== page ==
Guest Viewpoint

3 Ways to Introduce AR into the Classroom

Some schools invest in technology but never find the right way to teach with it. Here, a school library specialist shares how she turned teachers and students from skeptics into evangelists.

3 Ways to Introduce AR into the Classroom 

As a school library specialist, I strive to always have my students engaged and excited about exploring new ways of learning. One of those new tools is augmented reality (AR). The challenge that many of my fellow educators face with this kind of technology is that it looks fun, but they don't have a concrete plan to incorporate it into learning on a daily basis or an idea of exactly how (or if) it will impact student learning. Here are three ways that I have discovered to help educators move from admiring AR to actually teaching with it.

Collaborate to Create Projects

I'm also the head of project-based learning at my school, so I'm always looking for ways to collaborate with classroom teachers. I have an English teacher who frequents my room a lot, and AR intrigued her, so we put our heads together. She was just starting The Diary of Anne Frank with her eighth-grade honors classes, so we had her students conduct background research into what the rooms in Anne Frank's attic looked like. They found everything from the dimensions of the rooms, to the pieces of furniture, to how many people had to hide in the attic.

Then they were able to recreate it all using the AR platform from 3DBear. We moved tables around, and we had kids climbing up on things, laying down duct tape with yard sticks to get the dimensions perfect and then adding augmented reality bunk beds and desks and dressers. The students were really excited about a book that can often be a challenge.

My math teachers were working on different geometric shapes, so we collaborated on a lesson plan where their students would look at these shapes in three dimensions and manipulate them to get a better understanding of the different angles and all of the different concepts about the shape that they need to know.

Explore New Learning Spaces

For that same shape lesson, I assigned students to find examples of each shape in the library. It got them out of their classrooms and exploring the world around them. They were finding all sorts of things that I didn't realize I had in there, like the Christmas tree that I still had out in May, which they identified as a cone shape. AR is a unique technology in that it really connects students to the environment around them and helps them see things in different ways.

For next year, I'm planning to use our sports field as a background for our seventh-graders to use AR to recreate a battle scene from the American Revolution. There are so many different battles that our students have to know, and getting them outside and interacting with their own environment will be a lot more fun and meaningful than rote memorization.

Empower Students to Express Themselves (and Inspire Others)

If you want to do your job well, you have to try new things and not be afraid. Using new technology puts you on a more even playing field with your students. They know you're trying something new too, so there's a spirit of "we're all going to try this together." You're engaging with your students not only in their learning, but also on a social-emotional level.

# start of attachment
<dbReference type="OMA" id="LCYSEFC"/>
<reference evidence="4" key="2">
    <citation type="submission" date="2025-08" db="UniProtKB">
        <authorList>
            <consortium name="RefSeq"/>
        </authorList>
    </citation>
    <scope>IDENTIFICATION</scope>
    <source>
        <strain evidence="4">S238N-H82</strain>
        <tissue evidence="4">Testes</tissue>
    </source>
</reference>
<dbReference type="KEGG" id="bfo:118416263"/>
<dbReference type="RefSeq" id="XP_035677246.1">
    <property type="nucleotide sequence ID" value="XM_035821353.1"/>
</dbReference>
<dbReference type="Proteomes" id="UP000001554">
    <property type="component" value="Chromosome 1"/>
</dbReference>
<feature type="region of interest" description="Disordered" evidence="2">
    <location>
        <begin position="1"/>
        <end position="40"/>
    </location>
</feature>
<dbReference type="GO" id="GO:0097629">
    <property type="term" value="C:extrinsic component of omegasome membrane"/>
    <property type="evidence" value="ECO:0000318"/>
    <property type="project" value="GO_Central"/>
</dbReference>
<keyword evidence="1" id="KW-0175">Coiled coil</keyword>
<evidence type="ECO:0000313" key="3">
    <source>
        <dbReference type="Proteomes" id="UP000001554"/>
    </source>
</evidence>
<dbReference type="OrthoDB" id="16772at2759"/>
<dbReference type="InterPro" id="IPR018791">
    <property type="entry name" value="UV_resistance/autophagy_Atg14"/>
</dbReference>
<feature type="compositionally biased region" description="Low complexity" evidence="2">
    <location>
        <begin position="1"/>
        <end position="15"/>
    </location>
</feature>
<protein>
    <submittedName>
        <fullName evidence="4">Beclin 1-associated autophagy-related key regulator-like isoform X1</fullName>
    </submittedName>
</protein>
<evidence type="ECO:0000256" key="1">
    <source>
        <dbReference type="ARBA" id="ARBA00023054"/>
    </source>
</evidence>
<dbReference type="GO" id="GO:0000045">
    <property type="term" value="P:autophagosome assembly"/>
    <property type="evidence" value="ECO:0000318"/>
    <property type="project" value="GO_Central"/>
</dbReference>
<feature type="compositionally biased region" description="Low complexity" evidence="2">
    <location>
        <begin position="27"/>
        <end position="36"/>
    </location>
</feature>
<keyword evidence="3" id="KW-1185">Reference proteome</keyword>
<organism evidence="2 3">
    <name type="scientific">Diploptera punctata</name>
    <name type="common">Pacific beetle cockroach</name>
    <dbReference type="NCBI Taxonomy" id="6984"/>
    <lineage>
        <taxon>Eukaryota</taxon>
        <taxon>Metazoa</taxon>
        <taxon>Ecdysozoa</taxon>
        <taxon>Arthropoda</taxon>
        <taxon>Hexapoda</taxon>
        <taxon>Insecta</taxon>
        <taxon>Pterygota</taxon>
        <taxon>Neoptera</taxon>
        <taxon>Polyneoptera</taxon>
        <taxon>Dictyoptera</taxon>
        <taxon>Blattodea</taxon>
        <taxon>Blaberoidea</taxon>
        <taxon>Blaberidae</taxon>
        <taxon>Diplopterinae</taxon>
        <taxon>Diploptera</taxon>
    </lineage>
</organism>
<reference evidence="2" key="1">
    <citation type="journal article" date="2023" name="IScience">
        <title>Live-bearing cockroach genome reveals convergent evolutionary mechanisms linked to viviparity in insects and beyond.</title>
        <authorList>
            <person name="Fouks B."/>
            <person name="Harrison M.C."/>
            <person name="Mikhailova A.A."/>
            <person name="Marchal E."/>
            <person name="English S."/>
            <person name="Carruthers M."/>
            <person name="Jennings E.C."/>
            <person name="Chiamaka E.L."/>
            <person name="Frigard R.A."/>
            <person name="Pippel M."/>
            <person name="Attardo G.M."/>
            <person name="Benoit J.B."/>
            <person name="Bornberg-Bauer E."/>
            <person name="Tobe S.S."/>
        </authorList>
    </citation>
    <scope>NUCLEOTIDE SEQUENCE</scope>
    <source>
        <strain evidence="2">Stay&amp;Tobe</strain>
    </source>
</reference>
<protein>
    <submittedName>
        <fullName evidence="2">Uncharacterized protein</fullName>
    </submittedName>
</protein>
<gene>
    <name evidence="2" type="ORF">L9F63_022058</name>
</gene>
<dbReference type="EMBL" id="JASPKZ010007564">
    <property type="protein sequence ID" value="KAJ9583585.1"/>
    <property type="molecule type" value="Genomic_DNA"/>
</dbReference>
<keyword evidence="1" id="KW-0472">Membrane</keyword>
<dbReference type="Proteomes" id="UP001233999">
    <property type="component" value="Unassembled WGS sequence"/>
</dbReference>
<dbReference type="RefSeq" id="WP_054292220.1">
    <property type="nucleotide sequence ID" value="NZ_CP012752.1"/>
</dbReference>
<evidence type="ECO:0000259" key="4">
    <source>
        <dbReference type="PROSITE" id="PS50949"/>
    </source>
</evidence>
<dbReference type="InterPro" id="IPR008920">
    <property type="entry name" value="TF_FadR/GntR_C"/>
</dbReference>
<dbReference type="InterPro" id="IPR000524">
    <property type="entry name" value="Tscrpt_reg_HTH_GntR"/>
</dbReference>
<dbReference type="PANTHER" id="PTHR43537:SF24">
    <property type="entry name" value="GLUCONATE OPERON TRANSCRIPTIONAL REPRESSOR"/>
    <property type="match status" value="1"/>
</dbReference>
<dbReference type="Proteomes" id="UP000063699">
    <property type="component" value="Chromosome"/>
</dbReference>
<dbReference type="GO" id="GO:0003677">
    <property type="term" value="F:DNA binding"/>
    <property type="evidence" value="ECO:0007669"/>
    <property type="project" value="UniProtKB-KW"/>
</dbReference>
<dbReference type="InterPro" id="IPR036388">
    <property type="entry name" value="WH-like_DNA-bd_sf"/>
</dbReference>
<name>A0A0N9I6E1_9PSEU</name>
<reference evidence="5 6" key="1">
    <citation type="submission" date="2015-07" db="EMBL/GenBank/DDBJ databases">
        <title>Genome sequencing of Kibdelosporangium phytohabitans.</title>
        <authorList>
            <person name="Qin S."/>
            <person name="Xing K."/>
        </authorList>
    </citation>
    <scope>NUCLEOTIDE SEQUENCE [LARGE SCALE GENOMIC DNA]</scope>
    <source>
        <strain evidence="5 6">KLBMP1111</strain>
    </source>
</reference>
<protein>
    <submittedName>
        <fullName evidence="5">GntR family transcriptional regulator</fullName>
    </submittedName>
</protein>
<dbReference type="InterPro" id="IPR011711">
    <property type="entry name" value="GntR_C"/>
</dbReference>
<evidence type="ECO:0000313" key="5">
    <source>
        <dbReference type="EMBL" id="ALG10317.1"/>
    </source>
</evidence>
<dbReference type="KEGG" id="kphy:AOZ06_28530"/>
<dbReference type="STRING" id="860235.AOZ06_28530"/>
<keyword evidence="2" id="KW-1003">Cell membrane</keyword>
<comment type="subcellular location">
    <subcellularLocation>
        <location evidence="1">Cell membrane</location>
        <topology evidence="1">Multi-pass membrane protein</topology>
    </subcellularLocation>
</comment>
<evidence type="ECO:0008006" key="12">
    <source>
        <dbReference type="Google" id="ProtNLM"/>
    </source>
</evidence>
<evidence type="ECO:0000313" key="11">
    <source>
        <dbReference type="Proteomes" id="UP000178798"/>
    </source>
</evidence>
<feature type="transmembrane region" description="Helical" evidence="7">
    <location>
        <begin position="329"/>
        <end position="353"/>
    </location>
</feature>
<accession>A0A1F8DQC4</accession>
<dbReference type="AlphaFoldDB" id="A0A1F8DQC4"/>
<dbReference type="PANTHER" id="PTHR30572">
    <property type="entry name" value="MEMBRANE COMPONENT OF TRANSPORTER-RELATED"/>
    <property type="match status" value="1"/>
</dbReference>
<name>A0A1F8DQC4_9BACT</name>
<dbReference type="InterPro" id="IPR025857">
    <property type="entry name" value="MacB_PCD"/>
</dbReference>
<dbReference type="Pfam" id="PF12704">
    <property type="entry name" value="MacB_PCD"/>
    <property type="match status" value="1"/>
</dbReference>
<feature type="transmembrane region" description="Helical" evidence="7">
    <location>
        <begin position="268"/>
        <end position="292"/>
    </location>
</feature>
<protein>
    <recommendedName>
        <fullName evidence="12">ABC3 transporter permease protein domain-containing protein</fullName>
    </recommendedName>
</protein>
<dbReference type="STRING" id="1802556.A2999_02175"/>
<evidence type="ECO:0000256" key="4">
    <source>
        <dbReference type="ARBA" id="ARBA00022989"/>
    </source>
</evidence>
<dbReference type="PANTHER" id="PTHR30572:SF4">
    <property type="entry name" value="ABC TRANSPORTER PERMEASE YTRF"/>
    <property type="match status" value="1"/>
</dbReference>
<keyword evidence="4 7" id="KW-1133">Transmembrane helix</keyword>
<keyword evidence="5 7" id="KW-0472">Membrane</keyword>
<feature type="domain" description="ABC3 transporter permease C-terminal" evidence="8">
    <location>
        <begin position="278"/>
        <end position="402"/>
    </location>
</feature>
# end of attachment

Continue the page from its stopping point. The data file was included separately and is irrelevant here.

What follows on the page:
It's been amazing to see how the students think augmented reality should be used. 3DBear held a contest where they asked people to tweet new ways to use the app in a classroom setting. Two of my boys submitted the idea to recreate a scene from their favorite book and ended up winning a Makerbot 3D printer for our library.

As they learn more about AR, my students have started to incorporate themselves into the assignments. It's been fun to see the creative ways that they can put their own personality into lessons, whether that's making a dinosaur sit on one of their friend's heads or putting the different augmented reality pieces in their arms so they can be part of the picture.

One of my students' favorite lessons was about dinosaurs. They researched different time periods and what dinosaurs would have lived in that time period. Then they used AR to place their dinosaurs in a habitat where they would flourish. While dinosaurs are not part of their sixth-grade curriculum, they were able to work on their research skills while looking at a topic that was appealing to all.

My 25 sixth-graders will be seventh-graders next year, and I've told them, "I'm going to use you to try to get the teachers into AR." As is the case in many schools, some of my teachers can be reluctant to try new technology, but if I then say, "You already have three or four students in your room who know how to use this," those teachers are much more likely to give it a try, using those students as team leaders.

About the Author

Susan Sclafani is the librarian at Oregon Middle School and the lead librarian in the Patchogue-Medford (NY) School District. She also serves as a member of the Eastern Suffolk BOCES School Library System Council. You can find some of her lessons and insights on her site mylibraryisnotquiet.org.


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